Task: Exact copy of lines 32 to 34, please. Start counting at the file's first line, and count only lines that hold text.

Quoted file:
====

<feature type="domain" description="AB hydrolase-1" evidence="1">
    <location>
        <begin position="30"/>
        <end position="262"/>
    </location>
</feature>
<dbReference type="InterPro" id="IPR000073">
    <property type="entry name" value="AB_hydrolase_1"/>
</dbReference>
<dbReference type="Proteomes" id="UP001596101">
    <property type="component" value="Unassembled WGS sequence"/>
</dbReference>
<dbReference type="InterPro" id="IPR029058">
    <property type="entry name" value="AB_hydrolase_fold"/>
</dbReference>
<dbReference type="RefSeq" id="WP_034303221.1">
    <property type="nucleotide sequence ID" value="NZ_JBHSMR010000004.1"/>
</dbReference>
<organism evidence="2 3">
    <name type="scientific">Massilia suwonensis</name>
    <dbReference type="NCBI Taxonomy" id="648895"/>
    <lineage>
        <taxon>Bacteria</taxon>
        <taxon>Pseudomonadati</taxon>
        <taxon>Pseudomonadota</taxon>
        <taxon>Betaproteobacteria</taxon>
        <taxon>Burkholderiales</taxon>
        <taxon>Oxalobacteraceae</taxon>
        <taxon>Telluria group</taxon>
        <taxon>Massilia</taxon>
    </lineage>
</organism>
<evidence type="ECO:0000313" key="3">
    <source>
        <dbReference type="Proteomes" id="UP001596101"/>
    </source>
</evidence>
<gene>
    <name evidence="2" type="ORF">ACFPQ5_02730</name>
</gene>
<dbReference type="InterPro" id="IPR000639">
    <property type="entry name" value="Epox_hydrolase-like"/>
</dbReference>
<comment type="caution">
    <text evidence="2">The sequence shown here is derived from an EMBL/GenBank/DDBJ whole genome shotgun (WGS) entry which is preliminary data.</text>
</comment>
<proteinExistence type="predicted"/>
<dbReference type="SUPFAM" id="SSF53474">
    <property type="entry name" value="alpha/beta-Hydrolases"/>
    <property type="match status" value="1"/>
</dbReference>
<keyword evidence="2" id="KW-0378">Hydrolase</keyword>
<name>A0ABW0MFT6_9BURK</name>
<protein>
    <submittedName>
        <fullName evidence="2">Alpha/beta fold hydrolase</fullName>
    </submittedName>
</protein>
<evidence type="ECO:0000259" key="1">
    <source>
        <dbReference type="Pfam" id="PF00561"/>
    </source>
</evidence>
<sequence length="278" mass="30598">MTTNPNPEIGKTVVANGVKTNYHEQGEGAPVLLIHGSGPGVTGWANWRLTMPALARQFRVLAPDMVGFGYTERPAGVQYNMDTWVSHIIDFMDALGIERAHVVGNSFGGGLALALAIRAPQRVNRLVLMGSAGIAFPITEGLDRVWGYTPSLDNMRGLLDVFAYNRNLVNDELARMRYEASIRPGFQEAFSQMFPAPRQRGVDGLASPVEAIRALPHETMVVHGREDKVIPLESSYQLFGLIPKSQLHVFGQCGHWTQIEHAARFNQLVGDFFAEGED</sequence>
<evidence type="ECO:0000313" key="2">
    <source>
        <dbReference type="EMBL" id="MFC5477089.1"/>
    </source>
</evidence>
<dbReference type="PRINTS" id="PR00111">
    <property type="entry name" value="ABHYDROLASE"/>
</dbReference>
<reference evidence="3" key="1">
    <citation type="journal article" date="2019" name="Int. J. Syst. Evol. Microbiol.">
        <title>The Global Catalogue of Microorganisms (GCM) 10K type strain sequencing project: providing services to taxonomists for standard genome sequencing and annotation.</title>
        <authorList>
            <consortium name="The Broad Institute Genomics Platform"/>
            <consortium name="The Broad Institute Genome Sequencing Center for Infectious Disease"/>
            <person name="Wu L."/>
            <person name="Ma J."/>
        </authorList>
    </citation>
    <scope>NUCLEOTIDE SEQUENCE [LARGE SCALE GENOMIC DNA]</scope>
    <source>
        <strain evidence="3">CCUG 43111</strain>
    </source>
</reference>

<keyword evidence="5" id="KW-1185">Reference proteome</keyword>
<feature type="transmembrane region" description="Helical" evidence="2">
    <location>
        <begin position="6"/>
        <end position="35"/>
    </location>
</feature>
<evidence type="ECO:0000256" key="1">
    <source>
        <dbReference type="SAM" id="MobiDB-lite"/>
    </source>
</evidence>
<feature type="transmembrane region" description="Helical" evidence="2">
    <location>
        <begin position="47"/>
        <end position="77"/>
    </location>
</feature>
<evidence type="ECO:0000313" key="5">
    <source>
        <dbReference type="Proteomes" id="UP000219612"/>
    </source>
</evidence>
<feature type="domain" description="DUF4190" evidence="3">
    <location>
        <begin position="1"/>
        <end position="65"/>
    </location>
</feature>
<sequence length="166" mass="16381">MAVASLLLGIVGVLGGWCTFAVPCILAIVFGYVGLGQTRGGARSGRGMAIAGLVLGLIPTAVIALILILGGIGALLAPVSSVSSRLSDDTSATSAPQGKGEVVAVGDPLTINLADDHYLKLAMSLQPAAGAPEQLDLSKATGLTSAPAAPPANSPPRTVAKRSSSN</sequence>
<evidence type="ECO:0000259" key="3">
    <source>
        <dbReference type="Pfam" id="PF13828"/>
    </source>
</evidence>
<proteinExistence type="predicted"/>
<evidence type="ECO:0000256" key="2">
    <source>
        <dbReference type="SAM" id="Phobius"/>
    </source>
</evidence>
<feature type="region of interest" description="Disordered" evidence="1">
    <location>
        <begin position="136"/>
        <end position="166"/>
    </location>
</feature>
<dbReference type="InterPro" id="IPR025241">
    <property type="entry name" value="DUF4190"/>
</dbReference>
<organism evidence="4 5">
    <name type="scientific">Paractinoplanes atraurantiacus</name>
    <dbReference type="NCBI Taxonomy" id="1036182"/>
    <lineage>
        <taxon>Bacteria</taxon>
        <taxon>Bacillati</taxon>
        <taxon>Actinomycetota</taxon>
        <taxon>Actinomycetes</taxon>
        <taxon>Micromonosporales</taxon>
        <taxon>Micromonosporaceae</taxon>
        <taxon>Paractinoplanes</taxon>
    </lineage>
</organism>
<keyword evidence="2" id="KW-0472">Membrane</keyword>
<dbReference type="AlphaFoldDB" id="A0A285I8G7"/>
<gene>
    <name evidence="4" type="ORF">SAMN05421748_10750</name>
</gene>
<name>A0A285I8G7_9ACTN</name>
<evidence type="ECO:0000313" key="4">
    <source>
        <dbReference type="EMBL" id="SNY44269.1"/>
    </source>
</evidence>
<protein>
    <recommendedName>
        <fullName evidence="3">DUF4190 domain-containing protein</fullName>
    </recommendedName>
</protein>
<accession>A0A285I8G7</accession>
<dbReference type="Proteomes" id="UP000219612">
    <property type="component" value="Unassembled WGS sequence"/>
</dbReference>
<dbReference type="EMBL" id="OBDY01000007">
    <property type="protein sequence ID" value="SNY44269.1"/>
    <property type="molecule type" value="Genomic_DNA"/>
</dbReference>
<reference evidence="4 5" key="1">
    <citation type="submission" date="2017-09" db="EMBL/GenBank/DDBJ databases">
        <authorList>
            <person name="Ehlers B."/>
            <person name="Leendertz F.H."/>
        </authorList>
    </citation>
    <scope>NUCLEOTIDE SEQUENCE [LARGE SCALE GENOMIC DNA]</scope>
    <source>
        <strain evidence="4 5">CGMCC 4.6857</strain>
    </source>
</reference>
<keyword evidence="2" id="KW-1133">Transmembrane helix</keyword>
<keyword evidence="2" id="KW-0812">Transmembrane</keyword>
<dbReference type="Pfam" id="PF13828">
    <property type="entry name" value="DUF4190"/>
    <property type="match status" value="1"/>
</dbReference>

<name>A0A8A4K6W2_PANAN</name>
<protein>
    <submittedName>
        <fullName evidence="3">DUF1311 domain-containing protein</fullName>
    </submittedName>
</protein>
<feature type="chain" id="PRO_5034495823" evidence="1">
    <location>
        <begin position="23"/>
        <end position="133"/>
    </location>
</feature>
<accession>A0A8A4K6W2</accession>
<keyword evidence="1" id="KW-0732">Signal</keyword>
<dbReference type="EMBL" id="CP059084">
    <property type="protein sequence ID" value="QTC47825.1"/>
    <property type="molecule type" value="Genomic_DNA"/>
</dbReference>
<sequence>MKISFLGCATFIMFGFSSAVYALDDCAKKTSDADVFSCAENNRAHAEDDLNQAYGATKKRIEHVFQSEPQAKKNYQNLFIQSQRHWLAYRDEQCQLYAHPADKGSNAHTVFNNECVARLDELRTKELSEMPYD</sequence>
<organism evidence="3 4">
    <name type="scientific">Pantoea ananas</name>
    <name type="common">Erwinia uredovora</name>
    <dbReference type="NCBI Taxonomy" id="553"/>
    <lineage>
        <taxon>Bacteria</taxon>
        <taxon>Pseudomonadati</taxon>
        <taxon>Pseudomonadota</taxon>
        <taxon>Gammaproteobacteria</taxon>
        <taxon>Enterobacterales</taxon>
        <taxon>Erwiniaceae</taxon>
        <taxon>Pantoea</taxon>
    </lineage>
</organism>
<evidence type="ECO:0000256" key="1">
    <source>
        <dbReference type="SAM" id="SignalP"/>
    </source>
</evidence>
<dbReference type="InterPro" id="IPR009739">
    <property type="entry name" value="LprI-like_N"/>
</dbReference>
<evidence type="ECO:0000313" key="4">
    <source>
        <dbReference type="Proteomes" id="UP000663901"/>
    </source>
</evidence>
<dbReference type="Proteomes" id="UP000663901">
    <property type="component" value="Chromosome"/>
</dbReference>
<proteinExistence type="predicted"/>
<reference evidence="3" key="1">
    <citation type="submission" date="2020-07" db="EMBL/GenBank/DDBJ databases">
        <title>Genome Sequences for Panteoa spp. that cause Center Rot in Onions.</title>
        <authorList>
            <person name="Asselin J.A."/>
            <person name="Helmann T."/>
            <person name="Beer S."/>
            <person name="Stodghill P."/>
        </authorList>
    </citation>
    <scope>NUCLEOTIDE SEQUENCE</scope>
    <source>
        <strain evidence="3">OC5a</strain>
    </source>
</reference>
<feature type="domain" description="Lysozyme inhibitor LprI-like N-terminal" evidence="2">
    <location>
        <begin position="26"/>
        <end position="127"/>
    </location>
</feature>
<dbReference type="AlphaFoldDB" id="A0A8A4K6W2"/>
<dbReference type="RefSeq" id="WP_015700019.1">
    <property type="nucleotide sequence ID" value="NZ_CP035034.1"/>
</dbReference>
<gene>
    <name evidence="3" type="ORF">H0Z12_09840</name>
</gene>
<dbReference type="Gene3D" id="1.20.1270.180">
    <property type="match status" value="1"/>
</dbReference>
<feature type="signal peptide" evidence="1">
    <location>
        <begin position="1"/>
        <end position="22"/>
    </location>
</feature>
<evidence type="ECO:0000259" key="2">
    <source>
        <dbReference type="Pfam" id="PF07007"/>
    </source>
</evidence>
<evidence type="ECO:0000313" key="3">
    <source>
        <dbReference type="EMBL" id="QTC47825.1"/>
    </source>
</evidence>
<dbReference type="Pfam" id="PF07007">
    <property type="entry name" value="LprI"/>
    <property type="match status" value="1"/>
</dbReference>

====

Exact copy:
</organism>
<evidence type="ECO:0000313" key="3">
    <source>